The Comfort of Tolstoy

Sometimes she held the book upside down.

I am not sure when I read my first book by Tolstoy, but I know this – he was in my life long before I was born.

Tolstoy was my mother’s favorite writer.

We had old, worn out, hard cover copies of his books sitting on our bookshelf. I don’t know where they came from, maybe my mother’s schoolgirl days.

Each book was divided into a number of volumes. The books were bound in soft, stained red leather. The paper inside was fleecy white and had a distinctive dusty, book-y smell.

The feel and the smell of those books has been imprinted on my consciousness forever.

And the characters and the stories? They live with me every day.

I named my daughter Natalia (nicknamed Nena) after Natasha Rostova in War and Peace. Sam’s middle name is Leo (Tolstoy’s first name.)

Both my mother and I reread all of Tolstoy’s books many times during our lives. We talked about them again and again. We changed our minds about different characters and interpreted events and relationships in contrasting ways. Tolstoy gave us the vocabulary to discuss themes and subjects that we might not have had the courage to discuss otherwise.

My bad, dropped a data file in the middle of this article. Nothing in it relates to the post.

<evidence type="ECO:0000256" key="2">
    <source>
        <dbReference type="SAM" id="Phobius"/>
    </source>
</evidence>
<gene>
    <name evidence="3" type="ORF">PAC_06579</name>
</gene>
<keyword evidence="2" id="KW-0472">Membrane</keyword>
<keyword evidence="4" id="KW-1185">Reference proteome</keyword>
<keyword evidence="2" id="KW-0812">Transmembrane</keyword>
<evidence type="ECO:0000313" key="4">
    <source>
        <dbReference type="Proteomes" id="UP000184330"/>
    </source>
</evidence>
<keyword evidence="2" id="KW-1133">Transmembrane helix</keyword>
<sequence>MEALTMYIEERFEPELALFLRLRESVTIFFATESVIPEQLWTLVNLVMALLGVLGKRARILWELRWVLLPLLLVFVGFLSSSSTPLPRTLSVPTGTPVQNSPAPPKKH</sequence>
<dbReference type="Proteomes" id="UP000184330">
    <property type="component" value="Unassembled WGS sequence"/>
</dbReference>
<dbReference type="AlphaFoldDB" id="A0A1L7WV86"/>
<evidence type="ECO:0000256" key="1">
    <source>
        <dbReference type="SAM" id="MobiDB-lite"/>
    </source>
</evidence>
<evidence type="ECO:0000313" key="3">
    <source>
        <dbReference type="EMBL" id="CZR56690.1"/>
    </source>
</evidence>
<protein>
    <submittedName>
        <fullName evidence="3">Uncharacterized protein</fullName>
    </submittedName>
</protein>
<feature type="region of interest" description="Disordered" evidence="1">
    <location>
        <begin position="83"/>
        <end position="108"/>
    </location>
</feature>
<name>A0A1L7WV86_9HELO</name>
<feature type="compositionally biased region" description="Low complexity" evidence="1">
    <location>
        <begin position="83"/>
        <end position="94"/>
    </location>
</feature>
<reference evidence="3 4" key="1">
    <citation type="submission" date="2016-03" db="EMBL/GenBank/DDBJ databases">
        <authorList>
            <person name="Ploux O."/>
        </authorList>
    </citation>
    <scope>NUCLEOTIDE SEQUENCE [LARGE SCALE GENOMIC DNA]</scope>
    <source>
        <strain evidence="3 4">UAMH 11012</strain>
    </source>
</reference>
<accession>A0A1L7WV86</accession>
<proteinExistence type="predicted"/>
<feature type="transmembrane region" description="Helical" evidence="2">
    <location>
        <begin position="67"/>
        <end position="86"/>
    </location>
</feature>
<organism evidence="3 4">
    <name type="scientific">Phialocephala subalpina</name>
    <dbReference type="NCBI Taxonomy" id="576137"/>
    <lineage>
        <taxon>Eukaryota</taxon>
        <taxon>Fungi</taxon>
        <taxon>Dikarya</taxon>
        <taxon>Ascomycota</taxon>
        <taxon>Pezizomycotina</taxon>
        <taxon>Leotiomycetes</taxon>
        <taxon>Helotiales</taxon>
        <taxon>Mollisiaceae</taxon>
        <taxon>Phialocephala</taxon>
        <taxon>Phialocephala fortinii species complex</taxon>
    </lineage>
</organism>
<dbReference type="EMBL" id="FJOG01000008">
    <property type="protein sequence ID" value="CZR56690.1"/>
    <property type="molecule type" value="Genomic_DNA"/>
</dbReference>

As my mother grew sicker from Alzheimer’s Disease, she grew fearful and suspicious of the world around her and all its inhabitants. She slept less and less. Nothing seemed to follow the rules of behavior that her reshaping mind dictated.

Except for Tolstoy.

In the last year of her life she could not read. She hardly slept. She did not know who any of us were. She had lost most of her connections to the outside world.

But many nights, Jeff and I found her lying on the living room sofa tightly holding on to one of the volumes of the soft, worn out copy of War and Peace. She pretended to read.
Sometimes she held the book upside down.

When none of us could bring her comfort, Tolstoy did. Not with direct words anymore, but with the deeply ingrained memories and shadows of the world he created. Of the girl and woman that she once was. It was the one stable, unmoving constant in a life rapidly degenerating out of control.

My mother held on to that book until she died.

Comments

cyggystardust says,

Again, lovely!

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